Hi­lary Man­tel Harper Collins

Sunday Tasmanian - Tassie Living - - BOOKS - Jacq Ellem

THIS is his­tor­i­cal fic­tion for the se­ri­ous reader and a real treat for fans of Tu­dor times.

It’s not a light read. It needs time and at­ten­tion, and a small pas­sion for his­tory; or more specif­i­cally, the reign of Henry VIII and the story of Thomas Cromwell.

I know very lit­tle from this pe­riod and I found it a bit of a strug­gle to keep up with names and events.

It’s not a slowly paced story by any means; you just need to give it the time it de­serves. I couldn’t do it jus­tice by try­ing to read it on the bus, sand­wiched be­tween a stock­bro­ker and a loud- mouthed tourist. I needed a quiet cor­ner with no in­ter­rup­tions – and that in­cluded meals.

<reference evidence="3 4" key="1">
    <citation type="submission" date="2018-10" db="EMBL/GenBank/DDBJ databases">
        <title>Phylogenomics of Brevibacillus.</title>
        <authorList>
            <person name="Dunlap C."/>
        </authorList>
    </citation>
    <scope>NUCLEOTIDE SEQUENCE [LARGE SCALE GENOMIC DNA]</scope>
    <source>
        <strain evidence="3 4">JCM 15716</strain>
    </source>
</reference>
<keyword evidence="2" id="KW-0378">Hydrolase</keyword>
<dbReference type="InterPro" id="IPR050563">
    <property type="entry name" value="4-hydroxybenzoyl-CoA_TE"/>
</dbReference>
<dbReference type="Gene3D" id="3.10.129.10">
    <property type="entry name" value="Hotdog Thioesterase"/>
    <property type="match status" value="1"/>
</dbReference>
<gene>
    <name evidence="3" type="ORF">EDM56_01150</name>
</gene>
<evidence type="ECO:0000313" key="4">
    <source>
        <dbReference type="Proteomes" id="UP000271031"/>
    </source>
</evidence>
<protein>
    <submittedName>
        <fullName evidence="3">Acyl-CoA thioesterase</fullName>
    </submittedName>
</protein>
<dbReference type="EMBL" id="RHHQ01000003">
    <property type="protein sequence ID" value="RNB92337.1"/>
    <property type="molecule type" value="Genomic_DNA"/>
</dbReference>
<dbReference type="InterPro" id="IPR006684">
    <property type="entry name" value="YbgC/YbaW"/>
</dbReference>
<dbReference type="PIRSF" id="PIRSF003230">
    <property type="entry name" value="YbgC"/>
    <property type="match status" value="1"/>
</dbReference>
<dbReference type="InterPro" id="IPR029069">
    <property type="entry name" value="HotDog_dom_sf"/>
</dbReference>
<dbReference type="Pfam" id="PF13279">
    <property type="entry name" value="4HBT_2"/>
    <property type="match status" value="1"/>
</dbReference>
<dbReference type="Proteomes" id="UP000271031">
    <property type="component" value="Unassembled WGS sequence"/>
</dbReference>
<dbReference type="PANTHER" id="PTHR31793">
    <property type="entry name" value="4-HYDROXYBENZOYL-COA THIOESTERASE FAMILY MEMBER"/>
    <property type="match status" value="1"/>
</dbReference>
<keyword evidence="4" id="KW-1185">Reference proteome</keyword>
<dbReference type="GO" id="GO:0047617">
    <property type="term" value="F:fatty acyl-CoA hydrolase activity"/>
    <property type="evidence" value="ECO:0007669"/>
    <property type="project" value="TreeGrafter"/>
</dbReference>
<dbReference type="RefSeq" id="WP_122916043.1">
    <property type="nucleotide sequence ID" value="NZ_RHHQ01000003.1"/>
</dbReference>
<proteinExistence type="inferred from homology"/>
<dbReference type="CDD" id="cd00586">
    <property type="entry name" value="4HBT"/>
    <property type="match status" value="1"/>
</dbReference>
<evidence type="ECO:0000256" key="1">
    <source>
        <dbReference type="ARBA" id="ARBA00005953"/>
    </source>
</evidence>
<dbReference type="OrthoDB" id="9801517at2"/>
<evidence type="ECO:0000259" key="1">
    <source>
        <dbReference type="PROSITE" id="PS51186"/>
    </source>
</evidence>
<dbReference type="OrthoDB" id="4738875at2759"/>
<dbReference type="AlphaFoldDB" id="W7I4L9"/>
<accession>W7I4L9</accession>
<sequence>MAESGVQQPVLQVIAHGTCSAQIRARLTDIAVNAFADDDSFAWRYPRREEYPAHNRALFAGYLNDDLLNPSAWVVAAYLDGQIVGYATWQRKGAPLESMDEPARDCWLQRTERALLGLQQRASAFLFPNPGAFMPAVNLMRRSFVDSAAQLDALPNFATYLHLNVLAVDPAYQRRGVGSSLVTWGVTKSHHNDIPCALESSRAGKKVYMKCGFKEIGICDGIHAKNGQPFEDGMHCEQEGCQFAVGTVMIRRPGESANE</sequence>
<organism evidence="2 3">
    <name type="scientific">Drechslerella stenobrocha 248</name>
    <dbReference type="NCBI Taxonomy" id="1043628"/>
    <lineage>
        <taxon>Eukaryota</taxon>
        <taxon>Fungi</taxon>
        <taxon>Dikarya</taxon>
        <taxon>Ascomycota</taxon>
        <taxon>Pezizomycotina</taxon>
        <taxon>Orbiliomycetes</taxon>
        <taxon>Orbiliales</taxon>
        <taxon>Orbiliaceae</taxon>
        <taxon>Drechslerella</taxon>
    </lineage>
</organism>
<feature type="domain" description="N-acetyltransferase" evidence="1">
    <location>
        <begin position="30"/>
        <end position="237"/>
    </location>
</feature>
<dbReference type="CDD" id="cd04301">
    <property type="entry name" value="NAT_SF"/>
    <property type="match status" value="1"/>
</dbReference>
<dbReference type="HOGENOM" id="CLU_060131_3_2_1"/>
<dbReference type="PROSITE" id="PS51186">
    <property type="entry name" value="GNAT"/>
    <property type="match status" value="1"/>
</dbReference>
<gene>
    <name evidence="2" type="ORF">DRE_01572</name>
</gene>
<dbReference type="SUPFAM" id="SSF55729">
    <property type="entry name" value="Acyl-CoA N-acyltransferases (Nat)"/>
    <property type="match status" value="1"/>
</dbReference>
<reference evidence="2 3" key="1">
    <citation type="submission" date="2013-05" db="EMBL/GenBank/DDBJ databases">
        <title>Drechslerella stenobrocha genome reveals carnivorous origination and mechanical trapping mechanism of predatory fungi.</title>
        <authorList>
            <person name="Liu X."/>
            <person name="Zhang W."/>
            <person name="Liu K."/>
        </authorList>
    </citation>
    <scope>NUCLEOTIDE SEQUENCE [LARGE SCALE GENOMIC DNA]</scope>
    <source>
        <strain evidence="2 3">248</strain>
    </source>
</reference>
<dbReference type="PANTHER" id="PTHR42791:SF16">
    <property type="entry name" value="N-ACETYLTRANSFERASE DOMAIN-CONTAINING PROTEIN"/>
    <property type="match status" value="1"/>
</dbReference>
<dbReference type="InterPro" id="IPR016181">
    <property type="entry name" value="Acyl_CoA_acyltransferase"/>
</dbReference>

Some may find Man­tel’s use of “he” hard at first, but there’s a rhythm to it. “He” is Cromwell, brought alive, his ac­tions not nec­es­sar­ily jus­ti­fied, but ex­plained in a sense that aligns the people and the pur­pose.

It’s hard to de­scribe the un­der­stand­ing that comes with putting this book down. I may not pick up the sec­ond un­til I’ve had a bet­ter look at the his­tory books, but I’m damn glad I’ve done the first.

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